Yesterday I finally took the boys to Target so they could buy the Pokemon cards they've been begging for. They carefully counted out their 'spending' money and filled their pockets with one-dollar bills and quarters.
When we got there, Kevin discovered that he was two dollars short of what he needed. They knew before they left the house that the cards would cost them $10 plus tax. Chris brought $11, and Kevin only brought $9.
When Kevin realized that he didn't have enough money to buy a set of cards for himself, his face fell. He gave me that 'expectant' look, hoping that I would bail him out and pay the rest. I asked if he had another two dollars in his spending jar at home with the intent of loaning him the money until we got back home. He didn't because he had made a choice on the last 'payday' to put more of his money into savings that the amount we required him to save. We praised him at the time for his willingness to save for the future. But that meant he didn't have enough for this purchase.
So I told him that he wouldn't be able to buy the cards. He sniffled a little and looked sad, but he handled it pretty well.
I almost told him that he could take two dollars back out of savings to pay for the cards. And it would be so easy for me to just give him two dollars and let him have what he wanted right now. Sammi was with us, and I could see she was biting her lip because she wanted to help, too. But we knew that if we let him have something he couldn't afford this time that it would be one more lesson that could have dangerous repercussions later in life. Even though the money was in his savings jar, he needed to learn that it was important to maintain those savings for the bigger things he wanted to have later.
It's sad to look around America today and see so many people who haven't learned this lesson. We use charge cards or buy big things with 'no payments due until 2010' despite the fact that we don't have the money right now. But what does that matter? I can easily pay it off at $50/month! We spend our money on things we want right now, bigger cars, cable tv, nice clothes because they are 'on sale', or big gifts for others, but in the process we run out of the means to pay for the very basic things we need. And when tragedy comes (and it will) in the form of lost jobs, illness, expensive car repairs, or natural disaster, we don't have any money saved to provide shelter and food for our families because we chose near-term pleasure.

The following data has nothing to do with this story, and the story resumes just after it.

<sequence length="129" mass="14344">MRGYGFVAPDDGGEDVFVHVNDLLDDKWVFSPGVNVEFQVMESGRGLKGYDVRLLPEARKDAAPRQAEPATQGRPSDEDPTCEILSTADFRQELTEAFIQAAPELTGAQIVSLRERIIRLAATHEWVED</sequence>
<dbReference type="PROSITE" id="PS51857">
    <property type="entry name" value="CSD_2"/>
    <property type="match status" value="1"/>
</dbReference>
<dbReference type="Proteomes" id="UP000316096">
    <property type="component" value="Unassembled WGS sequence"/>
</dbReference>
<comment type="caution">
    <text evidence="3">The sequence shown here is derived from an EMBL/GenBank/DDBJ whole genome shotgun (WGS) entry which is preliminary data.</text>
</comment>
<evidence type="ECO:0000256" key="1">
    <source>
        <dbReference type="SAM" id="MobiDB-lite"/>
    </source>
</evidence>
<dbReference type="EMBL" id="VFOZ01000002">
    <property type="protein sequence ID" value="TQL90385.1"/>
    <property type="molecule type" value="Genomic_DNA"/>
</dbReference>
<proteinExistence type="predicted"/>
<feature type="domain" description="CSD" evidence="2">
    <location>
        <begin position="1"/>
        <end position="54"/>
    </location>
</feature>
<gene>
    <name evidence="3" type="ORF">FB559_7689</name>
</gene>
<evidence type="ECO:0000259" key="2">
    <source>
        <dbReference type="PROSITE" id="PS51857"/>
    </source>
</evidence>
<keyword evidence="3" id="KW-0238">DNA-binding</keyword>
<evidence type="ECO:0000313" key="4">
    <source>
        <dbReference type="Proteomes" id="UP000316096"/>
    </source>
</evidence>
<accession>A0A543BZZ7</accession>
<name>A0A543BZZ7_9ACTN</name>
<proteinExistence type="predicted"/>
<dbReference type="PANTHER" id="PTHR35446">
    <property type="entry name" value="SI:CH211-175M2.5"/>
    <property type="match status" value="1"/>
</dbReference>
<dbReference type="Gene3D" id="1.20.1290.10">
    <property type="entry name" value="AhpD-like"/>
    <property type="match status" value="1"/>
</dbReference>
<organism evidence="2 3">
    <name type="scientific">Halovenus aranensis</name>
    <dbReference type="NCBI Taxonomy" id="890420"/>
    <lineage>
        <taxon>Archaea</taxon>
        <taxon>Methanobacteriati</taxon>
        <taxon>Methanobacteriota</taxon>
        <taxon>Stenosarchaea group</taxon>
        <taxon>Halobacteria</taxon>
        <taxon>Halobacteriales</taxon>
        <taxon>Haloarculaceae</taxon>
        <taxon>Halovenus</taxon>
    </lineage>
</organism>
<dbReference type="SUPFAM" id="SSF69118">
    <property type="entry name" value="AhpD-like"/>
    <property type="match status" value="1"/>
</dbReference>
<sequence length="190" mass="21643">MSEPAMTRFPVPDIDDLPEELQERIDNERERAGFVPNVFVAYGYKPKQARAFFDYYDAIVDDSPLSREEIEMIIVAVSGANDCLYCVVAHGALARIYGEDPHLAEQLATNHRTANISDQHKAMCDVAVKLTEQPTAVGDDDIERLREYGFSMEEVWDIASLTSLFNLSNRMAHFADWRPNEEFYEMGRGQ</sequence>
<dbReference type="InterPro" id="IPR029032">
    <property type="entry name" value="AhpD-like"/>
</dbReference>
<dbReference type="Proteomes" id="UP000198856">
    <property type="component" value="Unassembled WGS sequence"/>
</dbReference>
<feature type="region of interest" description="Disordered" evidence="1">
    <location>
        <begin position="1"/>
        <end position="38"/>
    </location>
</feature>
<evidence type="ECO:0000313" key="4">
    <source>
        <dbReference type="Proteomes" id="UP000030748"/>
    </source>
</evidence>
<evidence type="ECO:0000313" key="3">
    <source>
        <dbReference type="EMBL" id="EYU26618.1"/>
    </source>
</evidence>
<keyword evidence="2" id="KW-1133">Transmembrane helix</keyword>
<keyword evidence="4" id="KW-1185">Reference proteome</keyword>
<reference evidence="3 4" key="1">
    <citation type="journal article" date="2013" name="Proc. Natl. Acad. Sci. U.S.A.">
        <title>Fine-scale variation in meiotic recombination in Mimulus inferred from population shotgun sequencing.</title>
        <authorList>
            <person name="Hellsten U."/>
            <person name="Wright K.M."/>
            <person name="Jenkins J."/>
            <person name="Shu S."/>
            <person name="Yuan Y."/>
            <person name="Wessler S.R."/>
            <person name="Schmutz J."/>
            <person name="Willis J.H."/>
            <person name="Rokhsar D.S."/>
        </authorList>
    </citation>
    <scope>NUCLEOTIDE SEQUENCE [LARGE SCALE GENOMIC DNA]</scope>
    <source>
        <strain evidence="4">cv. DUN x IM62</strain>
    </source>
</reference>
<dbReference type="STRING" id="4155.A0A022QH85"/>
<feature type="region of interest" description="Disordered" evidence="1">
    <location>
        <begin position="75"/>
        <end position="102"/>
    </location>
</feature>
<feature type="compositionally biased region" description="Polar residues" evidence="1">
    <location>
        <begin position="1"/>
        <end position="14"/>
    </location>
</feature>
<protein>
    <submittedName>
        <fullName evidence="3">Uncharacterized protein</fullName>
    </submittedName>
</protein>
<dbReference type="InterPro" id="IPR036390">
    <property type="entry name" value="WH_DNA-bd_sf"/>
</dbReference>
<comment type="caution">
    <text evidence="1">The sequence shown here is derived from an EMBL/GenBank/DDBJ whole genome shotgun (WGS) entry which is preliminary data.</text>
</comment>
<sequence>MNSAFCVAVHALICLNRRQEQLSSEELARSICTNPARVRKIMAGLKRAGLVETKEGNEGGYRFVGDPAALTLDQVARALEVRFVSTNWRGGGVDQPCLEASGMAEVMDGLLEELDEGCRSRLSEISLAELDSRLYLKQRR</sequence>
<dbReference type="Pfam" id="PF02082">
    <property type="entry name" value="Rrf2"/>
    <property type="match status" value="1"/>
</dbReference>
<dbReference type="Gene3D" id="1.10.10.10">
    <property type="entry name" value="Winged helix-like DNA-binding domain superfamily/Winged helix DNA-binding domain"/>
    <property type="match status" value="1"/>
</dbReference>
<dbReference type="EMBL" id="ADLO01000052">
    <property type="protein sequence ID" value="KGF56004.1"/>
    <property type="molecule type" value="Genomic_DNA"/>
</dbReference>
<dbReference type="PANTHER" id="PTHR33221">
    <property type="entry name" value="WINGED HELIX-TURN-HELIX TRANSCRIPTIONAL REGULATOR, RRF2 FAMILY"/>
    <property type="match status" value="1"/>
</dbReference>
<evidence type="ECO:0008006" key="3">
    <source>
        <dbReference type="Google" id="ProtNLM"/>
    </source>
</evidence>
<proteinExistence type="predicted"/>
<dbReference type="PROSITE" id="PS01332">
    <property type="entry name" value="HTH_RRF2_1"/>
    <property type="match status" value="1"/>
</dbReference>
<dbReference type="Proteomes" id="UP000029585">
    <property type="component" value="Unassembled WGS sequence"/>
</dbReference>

I know that I am prone to buy beyond our means. It is hard for me to go into a Target store and not come home with a cartful of great things -- things that are definitely useful but not necessary. The same thing happens in the grocery store -- as I've reported before, if I don't have a list and a limited amount of cash, I'll buy all kinds of great and interesting foods. Through many sessions of Dave Ramsey's Financial Peace University, we're continuing to learn how to manage the money God provides for us, but it's not easy. We have to set aside cash each month for specific things, food, household goods, doctors visits, entertainment, etc., and when the cash is gone (even if it's the third day of the month), our spending in that category has to stop. Even if there is a big sale!
I really hate discipline. I don't like to exercise, I want to eat whatever sounds good, and daily chores are a bore. But I have to admit, there is an amazing peace in knowing that we are prepared for a variety of 'emergencies' like car problems and that we can enjoy a vacation that is paid for because we've saved in advance!
I hope Kevin will be able to have that peace as an adult, too. He may never remember having to wait two weeks for a pack of Pokemon cards, but I hope he gains a sense of pride from being able to pay for it in full all by himself. And someday, when he uses that saved money for a large purchase like a bike or even a car, he will know that he is capable of having what he wants free and clear as long as he plans ahead and works for it!